The nation state is too small for this and other problems. The first, successful 'taming of capitalism' took place within its bounds. Now its borders, by way of which it defines itself in essential terms, remain in crass disproportion to the 'borderlessness' of globalisation: The nation state is eroding, it can no longer fulfil important state functions alone, such as a guarantee of security for its citizens in an age of mass weapons of destruction.

The Global Governance Architecture

Global governance wants to fill the resulting vacuum in the deficit in regulation with international cooperations - here, the nation state retains its central regulatory function -, as well as with new forms of politics, in particular, by including the (global) civil society and by strengthening international organisations. The diagram below details an appropriate architecture for this
:

Global Governance between Utopia and Need

Franz Nuscheler argues that "global governance does not represent a romantic project for achieving a healthy 'single world', but a realistic response to the challenges of globalisation". Global governance concepts attempt to find solution strategies for the problems of this world. The need to find new ways to solve political problems remains undisputed. Frequently, however, the architects of global governance are accused that their concepts are utopian.

How is global cooperation to function if, as hegemonial power, the United States increasingly goes its own way and, for instance, withdraws from the Kyoto Protocol, which signifies a heavy blow for the efforts towards global climate protection? Who is to coordinate the cooperation between states, corporations and NGOs etc?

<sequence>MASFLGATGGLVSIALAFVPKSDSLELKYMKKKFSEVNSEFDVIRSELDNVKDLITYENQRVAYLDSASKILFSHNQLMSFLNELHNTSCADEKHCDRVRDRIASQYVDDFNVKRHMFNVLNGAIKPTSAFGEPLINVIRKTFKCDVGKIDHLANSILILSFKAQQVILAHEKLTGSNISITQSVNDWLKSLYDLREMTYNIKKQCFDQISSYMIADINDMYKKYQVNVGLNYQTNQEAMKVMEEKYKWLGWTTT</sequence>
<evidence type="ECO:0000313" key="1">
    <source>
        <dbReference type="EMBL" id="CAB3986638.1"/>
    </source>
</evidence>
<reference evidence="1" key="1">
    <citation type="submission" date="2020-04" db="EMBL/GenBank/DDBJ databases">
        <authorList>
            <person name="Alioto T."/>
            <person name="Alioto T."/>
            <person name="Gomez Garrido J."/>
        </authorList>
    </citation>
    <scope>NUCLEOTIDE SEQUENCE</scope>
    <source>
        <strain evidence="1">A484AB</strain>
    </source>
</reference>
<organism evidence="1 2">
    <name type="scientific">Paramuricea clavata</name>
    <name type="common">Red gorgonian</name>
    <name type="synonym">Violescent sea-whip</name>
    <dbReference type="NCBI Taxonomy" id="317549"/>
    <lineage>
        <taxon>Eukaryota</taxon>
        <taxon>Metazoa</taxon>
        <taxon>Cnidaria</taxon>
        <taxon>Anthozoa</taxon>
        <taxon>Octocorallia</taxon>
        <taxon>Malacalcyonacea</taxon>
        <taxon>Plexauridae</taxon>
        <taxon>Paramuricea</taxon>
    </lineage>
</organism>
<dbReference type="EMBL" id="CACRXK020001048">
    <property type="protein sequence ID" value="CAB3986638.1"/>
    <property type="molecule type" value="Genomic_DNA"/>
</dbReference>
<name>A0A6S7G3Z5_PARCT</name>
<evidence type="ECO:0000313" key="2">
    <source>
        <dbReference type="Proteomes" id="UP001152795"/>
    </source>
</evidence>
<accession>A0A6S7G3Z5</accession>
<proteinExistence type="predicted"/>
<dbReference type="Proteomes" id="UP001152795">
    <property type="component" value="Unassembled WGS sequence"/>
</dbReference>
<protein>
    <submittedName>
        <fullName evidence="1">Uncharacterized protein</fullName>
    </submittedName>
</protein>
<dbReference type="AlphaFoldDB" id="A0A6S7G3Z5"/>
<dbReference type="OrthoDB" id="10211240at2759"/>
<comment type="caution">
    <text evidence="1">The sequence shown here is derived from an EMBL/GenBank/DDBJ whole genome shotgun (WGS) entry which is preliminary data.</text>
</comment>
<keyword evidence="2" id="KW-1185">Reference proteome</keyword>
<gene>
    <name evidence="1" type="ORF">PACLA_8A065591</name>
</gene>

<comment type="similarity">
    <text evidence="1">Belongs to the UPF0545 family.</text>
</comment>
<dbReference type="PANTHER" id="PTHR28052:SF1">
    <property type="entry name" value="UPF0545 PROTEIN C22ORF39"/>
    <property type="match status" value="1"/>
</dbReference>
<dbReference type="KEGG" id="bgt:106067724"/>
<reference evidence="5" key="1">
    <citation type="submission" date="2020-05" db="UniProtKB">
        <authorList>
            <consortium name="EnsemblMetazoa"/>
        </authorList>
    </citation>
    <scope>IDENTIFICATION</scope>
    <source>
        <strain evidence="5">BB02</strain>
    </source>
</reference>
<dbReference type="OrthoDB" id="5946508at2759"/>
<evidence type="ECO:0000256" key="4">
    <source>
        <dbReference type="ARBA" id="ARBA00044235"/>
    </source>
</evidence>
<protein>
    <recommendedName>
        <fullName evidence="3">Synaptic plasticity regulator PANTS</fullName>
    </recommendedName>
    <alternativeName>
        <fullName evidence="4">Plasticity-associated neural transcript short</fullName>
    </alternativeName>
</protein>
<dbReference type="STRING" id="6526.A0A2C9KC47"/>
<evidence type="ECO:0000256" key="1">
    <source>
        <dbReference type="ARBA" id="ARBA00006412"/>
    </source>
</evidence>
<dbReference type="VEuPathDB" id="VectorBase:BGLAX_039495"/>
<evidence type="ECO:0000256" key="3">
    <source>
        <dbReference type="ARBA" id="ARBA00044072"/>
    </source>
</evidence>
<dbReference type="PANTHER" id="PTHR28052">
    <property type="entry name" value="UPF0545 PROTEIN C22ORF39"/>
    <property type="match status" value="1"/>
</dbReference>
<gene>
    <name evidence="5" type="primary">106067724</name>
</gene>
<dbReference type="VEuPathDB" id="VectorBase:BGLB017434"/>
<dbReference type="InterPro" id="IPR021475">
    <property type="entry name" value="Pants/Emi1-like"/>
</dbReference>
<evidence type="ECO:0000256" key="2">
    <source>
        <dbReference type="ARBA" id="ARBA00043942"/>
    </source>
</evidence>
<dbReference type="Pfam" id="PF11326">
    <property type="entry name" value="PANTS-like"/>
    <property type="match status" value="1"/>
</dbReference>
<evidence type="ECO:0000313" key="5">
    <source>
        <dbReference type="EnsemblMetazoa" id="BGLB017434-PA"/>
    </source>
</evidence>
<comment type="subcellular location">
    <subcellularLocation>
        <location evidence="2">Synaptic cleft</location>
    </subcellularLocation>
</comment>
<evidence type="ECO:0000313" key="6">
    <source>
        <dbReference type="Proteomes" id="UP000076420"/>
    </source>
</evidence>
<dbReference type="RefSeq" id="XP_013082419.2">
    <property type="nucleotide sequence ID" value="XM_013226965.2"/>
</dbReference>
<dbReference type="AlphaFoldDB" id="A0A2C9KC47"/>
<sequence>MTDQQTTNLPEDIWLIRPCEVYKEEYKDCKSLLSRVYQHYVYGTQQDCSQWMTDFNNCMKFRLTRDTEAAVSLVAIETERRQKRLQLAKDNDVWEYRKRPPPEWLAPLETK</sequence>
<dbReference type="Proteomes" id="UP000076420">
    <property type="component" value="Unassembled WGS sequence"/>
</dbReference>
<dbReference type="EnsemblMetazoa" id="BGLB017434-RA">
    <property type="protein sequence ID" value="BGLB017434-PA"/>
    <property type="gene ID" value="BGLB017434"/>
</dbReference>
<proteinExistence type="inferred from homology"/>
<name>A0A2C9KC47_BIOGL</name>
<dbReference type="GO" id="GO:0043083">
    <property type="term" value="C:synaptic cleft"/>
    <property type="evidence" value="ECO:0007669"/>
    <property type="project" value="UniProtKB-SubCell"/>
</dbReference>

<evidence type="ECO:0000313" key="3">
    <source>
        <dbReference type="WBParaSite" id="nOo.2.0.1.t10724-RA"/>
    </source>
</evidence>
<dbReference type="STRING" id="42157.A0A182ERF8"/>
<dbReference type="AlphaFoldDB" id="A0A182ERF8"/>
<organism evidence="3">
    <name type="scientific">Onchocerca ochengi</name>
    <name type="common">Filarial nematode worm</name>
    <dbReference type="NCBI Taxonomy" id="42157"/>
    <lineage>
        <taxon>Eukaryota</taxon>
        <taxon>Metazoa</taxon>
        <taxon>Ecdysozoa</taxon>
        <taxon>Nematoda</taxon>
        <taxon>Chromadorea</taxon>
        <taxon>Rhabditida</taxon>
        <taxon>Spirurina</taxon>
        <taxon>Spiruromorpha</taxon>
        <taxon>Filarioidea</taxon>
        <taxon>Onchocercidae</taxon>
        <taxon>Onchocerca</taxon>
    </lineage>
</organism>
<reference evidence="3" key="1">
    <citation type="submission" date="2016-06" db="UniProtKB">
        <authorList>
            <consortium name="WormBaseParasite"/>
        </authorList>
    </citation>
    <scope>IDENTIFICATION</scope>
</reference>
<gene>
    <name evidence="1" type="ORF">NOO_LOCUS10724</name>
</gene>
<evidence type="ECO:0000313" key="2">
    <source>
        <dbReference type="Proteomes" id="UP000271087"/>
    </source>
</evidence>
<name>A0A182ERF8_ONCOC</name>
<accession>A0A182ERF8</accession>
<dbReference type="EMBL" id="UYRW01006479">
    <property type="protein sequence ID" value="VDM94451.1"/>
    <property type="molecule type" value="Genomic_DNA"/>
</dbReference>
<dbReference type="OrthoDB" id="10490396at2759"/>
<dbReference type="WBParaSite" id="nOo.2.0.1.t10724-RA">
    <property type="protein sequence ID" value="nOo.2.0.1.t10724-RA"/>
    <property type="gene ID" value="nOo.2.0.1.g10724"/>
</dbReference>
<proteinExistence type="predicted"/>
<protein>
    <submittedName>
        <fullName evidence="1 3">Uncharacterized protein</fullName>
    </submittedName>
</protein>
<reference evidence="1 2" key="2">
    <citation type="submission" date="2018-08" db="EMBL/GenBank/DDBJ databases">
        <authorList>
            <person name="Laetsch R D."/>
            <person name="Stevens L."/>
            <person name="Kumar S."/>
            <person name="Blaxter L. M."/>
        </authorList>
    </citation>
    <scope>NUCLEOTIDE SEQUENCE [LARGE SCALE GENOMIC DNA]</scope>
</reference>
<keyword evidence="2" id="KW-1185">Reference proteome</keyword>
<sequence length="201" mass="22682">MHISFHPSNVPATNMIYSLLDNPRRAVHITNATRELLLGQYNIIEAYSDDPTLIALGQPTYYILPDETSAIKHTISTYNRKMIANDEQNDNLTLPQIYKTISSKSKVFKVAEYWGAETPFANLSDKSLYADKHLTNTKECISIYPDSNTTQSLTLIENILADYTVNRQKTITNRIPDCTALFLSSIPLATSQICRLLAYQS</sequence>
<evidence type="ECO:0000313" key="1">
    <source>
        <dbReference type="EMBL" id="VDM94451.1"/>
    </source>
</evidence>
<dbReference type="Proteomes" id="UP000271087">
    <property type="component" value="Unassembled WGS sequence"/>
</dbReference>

And even if it is possible to coordinate effective cooperation: Who legitimises the decisions? How can democratic processes be organised in global terms? Global governance needs to be effective and democratic at the same time. An arc of tension exists between both these fundamental requirements.

The most advanced model for the cooperation of states and societies is represented by European Union (EU), which is why it can serve as a laboratory for global governance. Within the framework of the EU, the dilemma of efficiency and democracy pointedly referred to can be observed, whereby it has to be taken into consideration that the European states are far more similar than in global terms.

Recommendations for Studying the Topic in Detail


1. The EU Laboratory for Global Governance - The Europaserver provides detailed information on the EU (www.europa.eu.int). We also have our own series of topics on D@dalos [... on the subject of the European Union as a whole]

2. The United Nations (UN) as a Strategy for Global Governance - The UN website provides detailed information (www.un.org). We also have our own series of topics on D@dalos [...on the United Nations as a whole]

3. The World Conferences as an Example of Global Governance [... more]

4. Agenda 21 is a Prime Example of Global Governance [... more]

[Author: Ragnar Müller]

[Back to top of page]

 

SubjectsHuman Rights  I  Examples  I  Democracy  I  Parties  I  Europe  I  Globalisation  I  United Nations  I  Sustainability

Methods:    Teaching Politics    II    Peace Education    II    Methods

       


 

This online service on the subject of political education was developed by agora-wissen, the Stuttgart-based Gesellschaft für Wissensvermittlung über neue Medien und politische Bildung (GbR) (Partnership for the Exchange of Information Using New Media and Political Education). Please contact us with your questions or comments. Translation from German into English by twigg's Übersetzung deutsch-english.